Re: Clincher?

From: Kenneth Van Oost (
Date: Fri Sep 14 2001 - 21:33:21 BST

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    Subject: Re: Clincher?
    Date: Fri, 14 Sep 2001 22:33:21 +0200
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    ----- Original Message -----
    From: Dace <>
    Sounds like you're trying to express evolution entirely in terms of memes.

    << Is there in your opinion still a genetic evolution !?
    I don 't think so ! memes took over the genetical tracks a very long
    time ago.
    Where the ape- man stopped and homo sapiens began, memes took
    over, despite the fact that genetic mutations due to natural selection
    occured. But, that IMO, is all a result of memetic evolution at work.
    The early human being transformed itself by creating new needs for
    itself, les besoins remerber !?
    Genes yield certain bodily and neurological characteristics.

    << Yes, but all for memetical driven reasons !!
    There is no parallel track left. Memes drag genes along the way they ride,
    there is IMO, not even co -evolution.

    Memes yield certain cultural preferences.
    We're like trains running on parallel tracks. The
    question is whether both tracks are directed selfishly and blindly (Dawkins)
    or if bodily and cultural traits follow from freely-chosen adaptations
    (Sheldrake). Can we comprehend genes and memes atomistically,
    or do we need the holistic context of the organism?

    << My first impression !? We need the context.

    > Lamarck writes, " Or, cet ébranlement subit donne lieu à l' instant à une
    > reaction qui, rapporteé à toutes parts au foyer commun,..." ( page 518,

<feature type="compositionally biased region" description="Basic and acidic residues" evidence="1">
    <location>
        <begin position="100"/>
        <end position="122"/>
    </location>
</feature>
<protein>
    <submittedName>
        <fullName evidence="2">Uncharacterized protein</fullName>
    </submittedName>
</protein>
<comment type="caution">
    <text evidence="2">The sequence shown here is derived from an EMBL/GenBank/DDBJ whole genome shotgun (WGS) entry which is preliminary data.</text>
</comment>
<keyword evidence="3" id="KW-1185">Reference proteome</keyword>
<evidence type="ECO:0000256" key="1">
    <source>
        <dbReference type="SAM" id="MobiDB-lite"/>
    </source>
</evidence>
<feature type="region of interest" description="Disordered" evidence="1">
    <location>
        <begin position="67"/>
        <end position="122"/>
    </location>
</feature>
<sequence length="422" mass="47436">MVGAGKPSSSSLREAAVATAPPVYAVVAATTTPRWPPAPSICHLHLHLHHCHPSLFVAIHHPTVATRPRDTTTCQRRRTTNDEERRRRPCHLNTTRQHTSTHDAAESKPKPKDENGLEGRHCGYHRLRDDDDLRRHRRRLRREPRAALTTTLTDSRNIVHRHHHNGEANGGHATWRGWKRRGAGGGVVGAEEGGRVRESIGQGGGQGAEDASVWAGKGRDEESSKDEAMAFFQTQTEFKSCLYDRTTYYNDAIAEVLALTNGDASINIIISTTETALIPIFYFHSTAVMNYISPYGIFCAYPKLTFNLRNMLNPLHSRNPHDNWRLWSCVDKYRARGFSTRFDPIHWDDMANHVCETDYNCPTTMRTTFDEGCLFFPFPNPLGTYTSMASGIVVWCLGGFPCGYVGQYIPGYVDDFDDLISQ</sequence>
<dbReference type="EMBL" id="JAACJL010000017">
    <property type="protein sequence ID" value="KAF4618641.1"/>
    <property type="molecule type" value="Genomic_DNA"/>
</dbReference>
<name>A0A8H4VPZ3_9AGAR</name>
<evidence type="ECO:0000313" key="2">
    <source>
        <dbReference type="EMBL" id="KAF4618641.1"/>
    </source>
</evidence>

> Philosophie Zoologique).

    Of course, Lamarck is talking about a fluid subtil, when this is ' shaken ',
    ( ébranler) the whole of the organism feels it.
    This ' shaken ' give rise to a reaction which is brought from all parts of
    the body into the centre.
    IOW, what is felt by any part of the body, mind, brain, senses, is felt
    troughtout the body.

    > And yes, to round this up, we have to see Lamarck, approach Lamarck
    > as indeed as the origin of the genuine study of mind.
    > IMO, Lamarck is and was always misread.
    > Lamarckism has to be dealt with as it were psychology, not biology.

    As Scott (tentatively) pointed out, it was Lamarck who plucked mentality out
    of "metaphysical" abstraction and put it squarely in the domain of biology.
    Minds are living, and therefore psychology is a subset of biology. But that
    doesn't mean minds are reducible to brains (any more than brains are
    reducible to minds). The point is that biology is the study of mind as
    much as matter. Every organic structure is guided by natural memory. In
    that sense, minds are integral to all levels of organic activity, not just
    neurological. There's no possibility of understanding life without
    understanding mind.

    << Yes, of course not, but Lamarck, especially in part III of Philosophie
    Zoologique tried, at least in my opinion, to write psychology and not
    so quite biology. In order to write and even to understand psychology,
    he wrote a lot about biology_ how the brain, the body, the nerves etc,
    according to him worked and intertwingled.
    That is why, in the memetic context of things, IMO, Lamarck can con-
    tribute to memetics in general and to the understanding of mind in
    He talks about habits, the nervous system, about_ instinct, sensations, la
    sensibilité physique, émotions, the will, morality... all things we find
    in one way or the other in memetics.

    Best regards,


    ( I am, because we are) all New Yorkers

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